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2 year old dd insists she is a boy

(28 Posts)
Pushingonthrough Sat 05-Sep-09 21:06:24

I'm pretty sure this is a phase but thought I would throw it out there and see if anyone has had similar experiences.

We have 2 dds. From a very early age our youngest has gravitated towards the more traditionally masculine toys ie trucks, cars football etc. She now only wants to play with cars, dinosaurs, action figures, trains etc. In recent weeks she has refused to wear anything pink or even remotly girly. I took her clothes shopping and she wanted Thomas and Ben 10 tops! She won't touch anything that slightly resembles a girls item of clothing, regardless of colour - v annoying as I have sacks of girly hand me downs! (My eldest is a total princess).

Last week she got very upset when my dd1 called her a girl. She insisted she is a boy and was very distressed about it. We've had the same protestations ever since. She is also quite "boyish" in her mannerisms iyswim.

I was a total tomboy, but grew up with 3 older bros. But it was also a gradual thing - it certainly wasn't apparent at 2!

So any ideas? Is this a common phase or a possible gender issue? I would be interested to hear of any similar experiences.

morocco Sat 05-Sep-09 21:10:52

can tell you all about ds2 -he loved pink from the age of 2, loved dora, used to say 'when I was a girl' etc. either he was living out a past life lol or he just really fancied the idea of all things girlie. we went with it, bought the dora tops and socks, duvet, dolls etc. He's now a football playing, muddy and messy boy who's long left his 'pink phase' behind him.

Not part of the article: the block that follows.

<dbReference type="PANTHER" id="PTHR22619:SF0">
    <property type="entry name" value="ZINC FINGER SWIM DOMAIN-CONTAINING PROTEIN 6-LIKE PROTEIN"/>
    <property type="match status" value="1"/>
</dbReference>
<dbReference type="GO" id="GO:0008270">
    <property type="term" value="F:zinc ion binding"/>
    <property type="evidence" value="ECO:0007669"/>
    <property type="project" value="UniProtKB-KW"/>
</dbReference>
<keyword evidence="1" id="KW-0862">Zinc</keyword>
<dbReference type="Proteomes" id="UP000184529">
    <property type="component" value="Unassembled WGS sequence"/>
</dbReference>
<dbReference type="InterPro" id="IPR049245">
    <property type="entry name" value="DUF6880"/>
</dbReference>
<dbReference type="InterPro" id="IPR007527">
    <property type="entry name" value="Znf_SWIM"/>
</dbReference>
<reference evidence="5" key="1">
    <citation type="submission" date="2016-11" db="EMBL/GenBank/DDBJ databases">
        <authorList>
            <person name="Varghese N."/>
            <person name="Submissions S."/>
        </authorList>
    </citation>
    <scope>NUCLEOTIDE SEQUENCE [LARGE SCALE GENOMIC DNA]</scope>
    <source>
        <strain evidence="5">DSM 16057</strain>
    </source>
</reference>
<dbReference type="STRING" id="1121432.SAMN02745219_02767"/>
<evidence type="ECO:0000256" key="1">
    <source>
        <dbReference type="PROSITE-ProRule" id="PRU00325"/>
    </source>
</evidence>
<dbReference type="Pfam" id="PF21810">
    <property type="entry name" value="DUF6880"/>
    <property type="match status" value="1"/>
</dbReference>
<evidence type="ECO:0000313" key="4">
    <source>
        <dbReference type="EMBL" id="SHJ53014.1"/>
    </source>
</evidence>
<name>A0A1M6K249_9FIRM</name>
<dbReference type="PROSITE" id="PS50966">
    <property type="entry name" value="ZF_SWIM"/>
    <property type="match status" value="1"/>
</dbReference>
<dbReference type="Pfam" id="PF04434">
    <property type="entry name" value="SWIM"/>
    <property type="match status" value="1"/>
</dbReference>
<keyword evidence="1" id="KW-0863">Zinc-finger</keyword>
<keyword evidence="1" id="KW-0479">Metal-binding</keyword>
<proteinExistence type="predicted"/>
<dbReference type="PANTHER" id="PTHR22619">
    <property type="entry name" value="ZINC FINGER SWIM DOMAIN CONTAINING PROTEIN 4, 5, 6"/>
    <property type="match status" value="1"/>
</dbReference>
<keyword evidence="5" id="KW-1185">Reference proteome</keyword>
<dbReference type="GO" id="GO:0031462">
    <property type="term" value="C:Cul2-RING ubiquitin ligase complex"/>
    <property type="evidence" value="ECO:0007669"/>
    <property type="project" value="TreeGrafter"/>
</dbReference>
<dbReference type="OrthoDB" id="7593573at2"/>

his younger sister is benefiting from all the girlie stuff though - she's 2 and loves pink and dora. she also adores thomas, ben 10 and football grin. go with the flow - it does them no harm

Pushingonthrough Sat 05-Sep-09 21:18:31

Thanks morocco.

I'm totally going with the flow - actually quite pleased not to be drowning in more pink plastic crapsmile

I know someone who has gone through gender realignment so maybe I'm just oversensitive to the possibility.

NightShoe Sat 05-Sep-09 21:22:48

DD was very boyish at 2, asked for a train set and garage for christmas, insisted on wearing trousers and "boyish" colours etc. She is now 3.2 and has started making noises about having a baby doll and dolls house for christmas (so strange for her I nearly fell over) and now loves to be in pink dresses. I think it is peer pressure now she is at nursery. It is all just a phase, but even if it isn't is doesn't really matter does it?

ByThePowerOfGreyskull Sat 05-Sep-09 21:24:20

DS1 (5) has a friend at school who wears boys undies, boys clothes, boys haircut, she is gorgeous, and although she has been like this since we first met her when she was 2.
However there are small changes happening, when she came to DS1's birthday she bought a little pink handbag that she woudln't let go of (even when climbing trees with the boys) she was so proud of it.
Inside she had a compass incase she needed to find her own way home, a whistle incase she needed help and her favorite stone of the week grin

she is adorable.

slowreadingprogress Sat 05-Sep-09 21:30:42

aww greyskull that is just so redolent of childhood isn't it - a little pink bag with a compass, a whistle, and a stone smile I love that!

morocco Sat 05-Sep-09 21:30:42

grin greyskull

Pushingonthrough Sat 05-Sep-09 21:36:04

No nightshoe, it doesn't matter in the least. I'm just interested to hear of other similar experiences.

BTPOG - Your ds1's friend sounds like a real cutie. Lol at "stone of the week"!

Wonderstuff Sat 05-Sep-09 21:50:38

Love the stone of the week smile
My dd is nearly 2 and she refuses to accept that girls exist. All children are boys, she is a boy, mummy is a boy. She has cousins who are brother and sister and she calls them both by the boys name. Is very frustrating for her pink glitter obcessed female cousin.